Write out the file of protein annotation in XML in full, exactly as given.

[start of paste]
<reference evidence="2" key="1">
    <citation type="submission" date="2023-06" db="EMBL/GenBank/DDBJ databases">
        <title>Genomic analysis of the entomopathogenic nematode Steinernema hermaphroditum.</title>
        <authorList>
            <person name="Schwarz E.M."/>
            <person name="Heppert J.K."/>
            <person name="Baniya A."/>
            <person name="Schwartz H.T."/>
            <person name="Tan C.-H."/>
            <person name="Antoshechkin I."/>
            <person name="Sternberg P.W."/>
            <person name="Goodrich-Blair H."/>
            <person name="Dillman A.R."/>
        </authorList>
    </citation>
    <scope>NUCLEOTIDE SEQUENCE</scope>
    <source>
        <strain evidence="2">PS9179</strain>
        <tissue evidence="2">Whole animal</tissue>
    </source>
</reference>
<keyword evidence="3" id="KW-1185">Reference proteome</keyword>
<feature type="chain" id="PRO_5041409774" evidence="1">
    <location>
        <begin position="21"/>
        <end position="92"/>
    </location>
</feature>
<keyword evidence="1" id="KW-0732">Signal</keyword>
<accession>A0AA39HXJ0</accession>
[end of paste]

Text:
<reference evidence="2" key="1">
    <citation type="submission" date="2023-06" db="EMBL/GenBank/DDBJ databases">
        <title>Genomic analysis of the entomopathogenic nematode Steinernema hermaphroditum.</title>
        <authorList>
            <person name="Schwarz E.M."/>
            <person name="Heppert J.K."/>
            <person name="Baniya A."/>
            <person name="Schwartz H.T."/>
            <person name="Tan C.-H."/>
            <person name="Antoshechkin I."/>
            <person name="Sternberg P.W."/>
            <person name="Goodrich-Blair H."/>
            <person name="Dillman A.R."/>
        </authorList>
    </citation>
    <scope>NUCLEOTIDE SEQUENCE</scope>
    <source>
        <strain evidence="2">PS9179</strain>
        <tissue evidence="2">Whole animal</tissue>
    </source>
</reference>
<keyword evidence="3" id="KW-1185">Reference proteome</keyword>
<feature type="chain" id="PRO_5041409774" evidence="1">
    <location>
        <begin position="21"/>
        <end position="92"/>
    </location>
</feature>
<keyword evidence="1" id="KW-0732">Signal</keyword>
<accession>A0AA39HXJ0</accession>